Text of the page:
What to expect from Nintendo at E3 2012: Wii U, 3DS, and a sense of purpose

Nintendo enters this year's E3 flagging, but with a new gaming console to show off. Can it finally recapture its lost thunder?

Sarah Tew/CNET

Heading into E3 2012, Nintendo is either the easiest of the Big Three gaming companies to handicap, or the hardest, depending on your perspective.

We know, absolutely, that Nintendo's next-gen Wii U gaming console will reappear at this year's show. We know that games will finally be unveiled for this system. Yet, we largely have no idea what those games are. Nintendo's veil of secrecy on its software lineup is a little more opaque than it is for Sony and Microsoft...or so it seems. Here's what we think will happen.

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The Wii U (if that's its final name): More than the tablet?
Nintendo's next system could be renamed, just like the Revolution became the Wii. Last year, we had extensive time with the Wii U's odd wireless controller tablet, an iconic peripheral that's become synonymous with the Wii U. All anyone did was play a series of detailed software tech demos and mini-games; no launch-window games were unveiled.

We already know that new Super Mario Bros. and Pikmin games will be on display for the Wii U. Super Smash Bros. is also in development, both for the Wii U and 3DS. It's a safe bet that a good handful of Nintendo's evergreen go-to franchises -- Starfox, Zelda, Donkey Kong, Kirby, Mario Kart -- will make appearances in one form or another.

We know nothing about the Wii U's launch date, price, game catalog, or even its software features. Also, we know practically nothing about the system itself, beyond the tablet. The Wii U's box, as seen at last year's E3, looked nearly identical to a Wii console. Looks can be deceiving. Will that be the Wii U's final design, or were those stand-in development hardware?

Expect a much better picture of the Wii U and its games, but not so much news on launch date or price: Satoru Iwata claims neither will be provided at E3. The Nintendo 3DS didn't get a launch date or price at E3 2010, either. Best guess for a Wii U debut: November.

Nintendo

Nintendo 3DS: Year Two (could there be a Slim?)
The 3DS had a rocky start, but has been gaining ground in sales thanks to an aggressively lower price and a library of games that, while not tremendous, covers the bases with recognizable franchises and strong quality (Super Mario 3D Land, Mario Kart 7, and the 3D remake of Ocarina of Time). A number of surprisingly good downloadable games have trickled in to the 3DS eShop, many at prices that finally match offerings on Apple's App Store (Pushmo, Sakura Samurai).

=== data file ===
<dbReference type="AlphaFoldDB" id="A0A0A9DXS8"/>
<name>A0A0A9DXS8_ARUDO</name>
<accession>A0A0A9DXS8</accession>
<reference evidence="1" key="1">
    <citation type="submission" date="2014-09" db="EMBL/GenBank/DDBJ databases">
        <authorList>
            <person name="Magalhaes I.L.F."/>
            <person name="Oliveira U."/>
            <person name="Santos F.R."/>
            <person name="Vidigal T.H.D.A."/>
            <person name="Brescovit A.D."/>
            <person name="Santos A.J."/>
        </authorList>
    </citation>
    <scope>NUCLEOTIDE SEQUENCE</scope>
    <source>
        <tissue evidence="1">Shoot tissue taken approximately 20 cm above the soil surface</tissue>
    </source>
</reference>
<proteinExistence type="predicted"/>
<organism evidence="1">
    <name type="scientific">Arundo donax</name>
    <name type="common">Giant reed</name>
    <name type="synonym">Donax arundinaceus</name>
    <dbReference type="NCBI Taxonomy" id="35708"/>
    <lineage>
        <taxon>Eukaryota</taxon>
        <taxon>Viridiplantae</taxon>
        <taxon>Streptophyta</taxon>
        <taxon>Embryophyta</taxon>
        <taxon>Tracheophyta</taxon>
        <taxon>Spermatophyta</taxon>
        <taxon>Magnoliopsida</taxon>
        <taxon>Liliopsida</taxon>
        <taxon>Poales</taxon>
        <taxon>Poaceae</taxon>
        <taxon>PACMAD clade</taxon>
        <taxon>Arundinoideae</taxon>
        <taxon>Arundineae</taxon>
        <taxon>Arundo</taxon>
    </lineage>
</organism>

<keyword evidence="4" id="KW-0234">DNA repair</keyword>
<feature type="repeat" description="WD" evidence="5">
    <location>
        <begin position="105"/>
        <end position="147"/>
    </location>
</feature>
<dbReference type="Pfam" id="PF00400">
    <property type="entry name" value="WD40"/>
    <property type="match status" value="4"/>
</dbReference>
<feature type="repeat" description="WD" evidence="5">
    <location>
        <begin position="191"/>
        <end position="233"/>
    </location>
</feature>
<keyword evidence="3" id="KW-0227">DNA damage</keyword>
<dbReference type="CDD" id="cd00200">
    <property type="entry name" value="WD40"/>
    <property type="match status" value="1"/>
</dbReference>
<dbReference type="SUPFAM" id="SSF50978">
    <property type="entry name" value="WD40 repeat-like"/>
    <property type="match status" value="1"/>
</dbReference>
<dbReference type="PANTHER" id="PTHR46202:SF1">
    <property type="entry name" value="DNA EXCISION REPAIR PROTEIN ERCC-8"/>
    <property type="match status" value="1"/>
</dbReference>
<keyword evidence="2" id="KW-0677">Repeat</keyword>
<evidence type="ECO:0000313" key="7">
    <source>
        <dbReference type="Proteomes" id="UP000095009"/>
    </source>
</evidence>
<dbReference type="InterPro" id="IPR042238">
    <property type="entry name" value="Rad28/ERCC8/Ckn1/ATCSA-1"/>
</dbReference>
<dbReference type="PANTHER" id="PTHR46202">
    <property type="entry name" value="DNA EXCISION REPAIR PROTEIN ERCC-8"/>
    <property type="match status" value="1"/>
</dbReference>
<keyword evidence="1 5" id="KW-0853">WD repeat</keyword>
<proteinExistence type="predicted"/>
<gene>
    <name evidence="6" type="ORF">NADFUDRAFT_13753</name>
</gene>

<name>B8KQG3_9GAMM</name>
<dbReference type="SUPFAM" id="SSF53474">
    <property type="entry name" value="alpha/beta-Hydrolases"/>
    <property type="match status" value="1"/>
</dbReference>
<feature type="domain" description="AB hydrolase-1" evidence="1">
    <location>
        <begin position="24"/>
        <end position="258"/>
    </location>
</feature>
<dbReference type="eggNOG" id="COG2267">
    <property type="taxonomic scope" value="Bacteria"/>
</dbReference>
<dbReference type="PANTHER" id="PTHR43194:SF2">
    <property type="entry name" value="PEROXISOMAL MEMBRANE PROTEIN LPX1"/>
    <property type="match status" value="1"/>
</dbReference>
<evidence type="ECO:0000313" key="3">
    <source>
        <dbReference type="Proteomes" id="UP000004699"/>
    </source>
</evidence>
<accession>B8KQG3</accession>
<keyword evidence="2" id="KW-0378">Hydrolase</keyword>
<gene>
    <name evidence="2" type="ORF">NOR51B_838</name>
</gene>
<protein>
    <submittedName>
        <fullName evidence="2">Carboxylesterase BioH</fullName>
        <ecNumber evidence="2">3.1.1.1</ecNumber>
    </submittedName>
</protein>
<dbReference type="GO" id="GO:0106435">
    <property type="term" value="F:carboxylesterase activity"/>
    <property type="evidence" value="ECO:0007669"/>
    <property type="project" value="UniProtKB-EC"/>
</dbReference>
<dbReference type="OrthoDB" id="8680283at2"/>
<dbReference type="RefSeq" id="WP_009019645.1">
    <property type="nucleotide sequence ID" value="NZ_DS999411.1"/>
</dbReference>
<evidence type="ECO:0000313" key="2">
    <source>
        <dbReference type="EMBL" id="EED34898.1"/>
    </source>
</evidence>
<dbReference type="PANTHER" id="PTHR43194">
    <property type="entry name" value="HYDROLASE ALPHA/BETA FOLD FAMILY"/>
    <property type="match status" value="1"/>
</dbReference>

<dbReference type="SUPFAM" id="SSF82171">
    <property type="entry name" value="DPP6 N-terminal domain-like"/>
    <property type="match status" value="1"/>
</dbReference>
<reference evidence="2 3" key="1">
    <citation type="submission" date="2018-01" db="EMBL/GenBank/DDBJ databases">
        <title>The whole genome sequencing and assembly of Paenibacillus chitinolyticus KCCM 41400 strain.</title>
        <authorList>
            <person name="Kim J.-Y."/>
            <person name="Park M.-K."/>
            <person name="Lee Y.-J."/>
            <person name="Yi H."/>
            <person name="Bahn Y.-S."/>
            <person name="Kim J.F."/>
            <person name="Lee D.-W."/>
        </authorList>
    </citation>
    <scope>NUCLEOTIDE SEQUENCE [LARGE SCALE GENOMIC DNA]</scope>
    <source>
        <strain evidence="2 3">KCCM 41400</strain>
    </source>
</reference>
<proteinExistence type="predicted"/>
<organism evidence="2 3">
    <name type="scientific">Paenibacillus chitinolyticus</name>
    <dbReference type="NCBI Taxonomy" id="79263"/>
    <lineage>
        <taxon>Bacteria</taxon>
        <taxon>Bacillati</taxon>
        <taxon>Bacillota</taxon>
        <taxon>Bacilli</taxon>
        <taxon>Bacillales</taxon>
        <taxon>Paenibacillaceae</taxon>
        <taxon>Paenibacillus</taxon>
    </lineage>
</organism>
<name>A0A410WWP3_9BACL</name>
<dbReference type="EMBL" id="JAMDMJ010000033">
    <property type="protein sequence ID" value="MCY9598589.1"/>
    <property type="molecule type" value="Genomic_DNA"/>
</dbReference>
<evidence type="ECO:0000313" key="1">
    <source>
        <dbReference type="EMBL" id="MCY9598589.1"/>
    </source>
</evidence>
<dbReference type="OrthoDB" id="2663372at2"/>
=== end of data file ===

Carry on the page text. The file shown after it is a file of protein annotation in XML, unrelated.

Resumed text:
Nintendo can't let up on the software. A strong second wave of first-party games, and hopefully a greater flow of third-party games, considering the growth of the 3DS platform, should be on deck. New Super Mario Bros. 2 is already a definite. Expect Nintendo to celebrate the sales resurgence of the 3DS for longer than you'd care to listen.

The 3DS isn't a perfect piece of hardware, though. It lacks a second analog pad, and, more importantly, its battery life has always disappointed compared with the stellar life of previous Nintendo handhelds. Could an improved 3DS Slim be offered? Odds say no: Nintendo usually waits two years before refreshing handheld hardware. The DS Lite came out in 2006, two years after the original DS. In that case, a new 3DS could debut in early 2013, although that's unlikely.

A return to relevancy
That sounds harsh, but it's true: the Wii was a household name through the middle of the last decade, and the brand name has cooled off because of aging hardware and, you could argue, Apple's savvy theft of Nintendo's core casual games market over the last few years. iPhones, iPod Touches, and iPads, not Nintendo 3DS systems, have become go-to kid gaming platforms.

For adults, the Wii used to have appeal as a casual motion-based party system thanks to games like Wii Sports, or a light fitness machine with the purchase of a Wii Fit. The Xbox 360 and Kinect have taken the place of the Wii for many in that regard. Part of the reason: the Xbox 360 is also better as a set-top box for streaming-video content.

The Nintendo Wii was one of the first consoles to include Netflix support, but the Wii U will have to reach out more. With HDTV-friendly connectivity, could the next Wii finally be a set-top box for streaming video, too? That would go a long way toward earning a place in living rooms.

Nintendo has a second challenge: appealing to game developers with its aggressively unique hardware. The DS and its two screens and touch controls eventually won over developers, but that was before Apple and its gold-rush App Store put dollar signs in the eyes of indie programmers on shoestring budgets. The Wii U and 3DS both present willfully different hardware challenges compared with standard consoles. Getting larger studios and small independent game developers to pour in lots of quality offerings will be key; both systems still need killer apps.

We'll find out more soon enough. Nintendo's E3 keynote kicks off June 5 at 9 a.m. PT. Join us then for the live blog and the latest news.

About the author

Scott Stein is a senior editor covering iOS and laptop reviews, mobile computing, video games, and tech culture. He has previously written for both mainstream and technology enthusiast publications including Wired, Esquire.com, Men's Journal, and Maxim, and regularly appears on TV and radio talking tech trends.

 

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